The retail box covers just the basics, but that's what everyone else is doing these days. You get an A/C adapter, a microUSB cable for charging and data connections, and a single-piece headset in matching white color. Our test unit didn't have any NFC tags, which are otherwise supplied with most LG smartphones of late, but this could be a region-specific feature.
The Optimus L9 has the same screen diagonal and the same angular styling as the Optimus G and the Optimus 4X HD. The three handsets are near identical in size, the L9 being just a tad thicker - but nothing to make an unpleasant difference. At 131.9 x 68.2 x 9.1 mm, the L9 is still nicely pocketable and it's also the lightest of the three at 125 g.
By some weird coincidence, we had the white version of all three phones for review and that helped us spot an important difference. The LG Optimus L9 and the 4X HD have white screen bezel that matches the handset's paintjob, while the Optimus G's bezel is always black, whatever color version you choose.
The finish is different too: the L9 is entirely made of plastic, like the Optimus 4X HD, while the Optimus G rightfully gets the flagship treatment with a glass-covered back. Overall, the L9 is clearly based on the Optimus 4X HD but some subtle changes work well in its favor.
For one, the tacky leather-like texture at the rear is gone and the L9 uses a simpler, more sensible pattern. We tend to prefer hardware Home keys and the L9 obliges, as opposed to the 4X HD, which goes for capacitive only.
The Optimus L9 is made entirely of plastic and the global version (as opposed to the T-Mobile-exclusive model) we have here is available only in white. The double silver frame running all along the sides of the handsets is borrowed straight from the Optimus 4X HD. All ports and controls are squeezed in the tight space between the frames, which has the same textured pattern as the battery cover. The phone offers quite a secure grip actually.
The front is almost completely occupied by the 4.7-inch qHD display. Above it we find the earpiece, the proximity sensor and the small VGA camera for video chats.
Just below the screen are the capacitive Back and Menu keys surrounding the hardware Home button. The backlighting of the touch keys is configurable in the settings and you can have it always on/off or choose between several auto-turn-off intervals.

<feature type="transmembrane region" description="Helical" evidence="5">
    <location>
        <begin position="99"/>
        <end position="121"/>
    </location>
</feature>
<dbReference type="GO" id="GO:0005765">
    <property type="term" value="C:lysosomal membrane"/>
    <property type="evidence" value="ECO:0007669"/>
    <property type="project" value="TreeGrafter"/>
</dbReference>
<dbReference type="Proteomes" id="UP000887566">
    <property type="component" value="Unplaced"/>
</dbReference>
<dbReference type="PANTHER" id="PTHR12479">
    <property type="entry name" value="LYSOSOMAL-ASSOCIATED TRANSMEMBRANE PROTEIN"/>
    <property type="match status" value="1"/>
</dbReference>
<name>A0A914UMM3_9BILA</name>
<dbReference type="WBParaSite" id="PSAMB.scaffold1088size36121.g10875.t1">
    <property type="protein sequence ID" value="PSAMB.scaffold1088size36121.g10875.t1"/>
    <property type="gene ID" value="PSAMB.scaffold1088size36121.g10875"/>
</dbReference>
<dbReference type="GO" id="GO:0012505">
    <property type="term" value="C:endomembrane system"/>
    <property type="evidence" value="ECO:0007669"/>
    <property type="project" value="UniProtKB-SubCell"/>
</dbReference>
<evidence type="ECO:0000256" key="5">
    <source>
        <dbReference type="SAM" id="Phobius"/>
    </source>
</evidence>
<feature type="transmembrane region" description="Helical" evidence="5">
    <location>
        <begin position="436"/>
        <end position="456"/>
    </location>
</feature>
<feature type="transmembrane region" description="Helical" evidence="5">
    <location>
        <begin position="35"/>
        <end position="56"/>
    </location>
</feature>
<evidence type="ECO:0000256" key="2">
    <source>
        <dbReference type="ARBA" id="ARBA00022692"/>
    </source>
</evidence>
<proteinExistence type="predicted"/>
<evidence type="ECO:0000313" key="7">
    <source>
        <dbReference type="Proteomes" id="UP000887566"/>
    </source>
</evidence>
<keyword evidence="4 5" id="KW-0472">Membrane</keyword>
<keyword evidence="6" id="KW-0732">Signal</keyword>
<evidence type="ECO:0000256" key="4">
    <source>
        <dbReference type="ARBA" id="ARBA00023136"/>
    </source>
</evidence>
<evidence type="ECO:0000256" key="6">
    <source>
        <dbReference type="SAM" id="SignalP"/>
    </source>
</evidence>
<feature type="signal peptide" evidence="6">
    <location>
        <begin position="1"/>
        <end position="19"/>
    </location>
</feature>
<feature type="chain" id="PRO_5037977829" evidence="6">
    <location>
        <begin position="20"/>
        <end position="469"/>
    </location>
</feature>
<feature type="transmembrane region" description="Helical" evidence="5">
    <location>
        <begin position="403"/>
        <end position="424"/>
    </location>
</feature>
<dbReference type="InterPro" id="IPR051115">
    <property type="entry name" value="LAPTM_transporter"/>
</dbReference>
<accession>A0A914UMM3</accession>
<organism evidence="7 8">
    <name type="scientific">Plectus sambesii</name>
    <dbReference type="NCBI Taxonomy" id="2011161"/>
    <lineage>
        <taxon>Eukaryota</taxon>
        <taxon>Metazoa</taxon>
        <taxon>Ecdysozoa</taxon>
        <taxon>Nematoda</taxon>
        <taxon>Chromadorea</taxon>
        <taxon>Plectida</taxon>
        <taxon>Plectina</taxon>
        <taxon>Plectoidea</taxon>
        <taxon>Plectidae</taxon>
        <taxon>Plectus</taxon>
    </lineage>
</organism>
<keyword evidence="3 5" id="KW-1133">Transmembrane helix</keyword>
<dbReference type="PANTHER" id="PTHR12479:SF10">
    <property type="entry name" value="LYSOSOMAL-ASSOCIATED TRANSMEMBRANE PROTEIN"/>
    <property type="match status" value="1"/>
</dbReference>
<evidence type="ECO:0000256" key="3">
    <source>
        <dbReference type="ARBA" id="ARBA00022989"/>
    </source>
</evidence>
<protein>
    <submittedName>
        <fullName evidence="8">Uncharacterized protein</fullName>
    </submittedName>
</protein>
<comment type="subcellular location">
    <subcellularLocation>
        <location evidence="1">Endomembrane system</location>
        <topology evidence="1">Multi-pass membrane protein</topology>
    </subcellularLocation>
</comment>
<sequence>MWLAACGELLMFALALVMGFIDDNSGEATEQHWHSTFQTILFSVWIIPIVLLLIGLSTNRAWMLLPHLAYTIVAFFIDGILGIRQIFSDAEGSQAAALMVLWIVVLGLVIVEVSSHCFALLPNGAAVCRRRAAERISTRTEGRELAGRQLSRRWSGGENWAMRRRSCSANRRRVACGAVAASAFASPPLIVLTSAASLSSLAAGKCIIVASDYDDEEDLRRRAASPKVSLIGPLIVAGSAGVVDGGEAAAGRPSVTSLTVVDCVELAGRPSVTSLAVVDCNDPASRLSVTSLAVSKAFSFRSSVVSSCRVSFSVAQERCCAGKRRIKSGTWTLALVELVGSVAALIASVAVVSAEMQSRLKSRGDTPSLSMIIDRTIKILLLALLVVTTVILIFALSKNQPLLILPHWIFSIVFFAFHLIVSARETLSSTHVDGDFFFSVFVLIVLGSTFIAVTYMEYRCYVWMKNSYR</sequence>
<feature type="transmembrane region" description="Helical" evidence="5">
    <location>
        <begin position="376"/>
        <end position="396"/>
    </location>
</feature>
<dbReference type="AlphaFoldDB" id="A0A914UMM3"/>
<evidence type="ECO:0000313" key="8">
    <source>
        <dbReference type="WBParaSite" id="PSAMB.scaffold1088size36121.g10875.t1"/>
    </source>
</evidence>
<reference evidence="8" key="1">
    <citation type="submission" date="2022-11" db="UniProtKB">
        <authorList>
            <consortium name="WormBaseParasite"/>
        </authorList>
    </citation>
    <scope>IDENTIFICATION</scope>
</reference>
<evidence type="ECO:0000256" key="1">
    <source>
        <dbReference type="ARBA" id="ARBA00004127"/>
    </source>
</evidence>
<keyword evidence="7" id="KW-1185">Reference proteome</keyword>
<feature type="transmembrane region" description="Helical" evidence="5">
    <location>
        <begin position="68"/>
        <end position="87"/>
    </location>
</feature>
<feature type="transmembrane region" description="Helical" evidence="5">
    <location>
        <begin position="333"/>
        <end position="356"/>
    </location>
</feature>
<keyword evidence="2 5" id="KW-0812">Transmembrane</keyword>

The left side of the Optimus L9 has the volume rocker, though there is more to it than meets the eye. It actually packs three keys - volume up, volume down and a small middle key for instantaneous access to the Quick Memo app, which we'll talk about later on in the review.
The left side has the single Power/Lock key.
The Optimus L9's top is where the 3.5mm audio jack and the secondary microphone are. The second mic is used for both noise cancellation during calls and for stereo audio during video recording.
The microUSB port and the primary microphone are at the bottom.
The back features the 5 MP camera lens along with a single LED flash and a loudspeaker grille at the bottom.
Removing the rather thin battery cover reveals the SIM compartment, the 2150 mAh battery and the microSD card slot. The bad news is the memory card isn't hot-swappable - you'll need to pull the battery out to access the microSD slot, which is placed right below the SIM compartment.
Although the phone will warn against, it can be tricked to change SIM cards without restart. If you turn airplane mode on and swap the SIM, you'll be good to go as soon as airplane mode is turned back off.
The NFC antenna is on the battery cover itself.
We were preparing to be impressed by the LG Optimus L9's battery life. It is powered by the same 2150 mAh unit as the 4X HD and has fewer pixels to worry about, and only two processor cores. The L9 did get a respectable rating of 42h, which however isn't all that much compared to the 40h score of the 4X HD. Obviously, the power-saving core of the Tegra 3 chipset is making up for much of the difference in power consumption.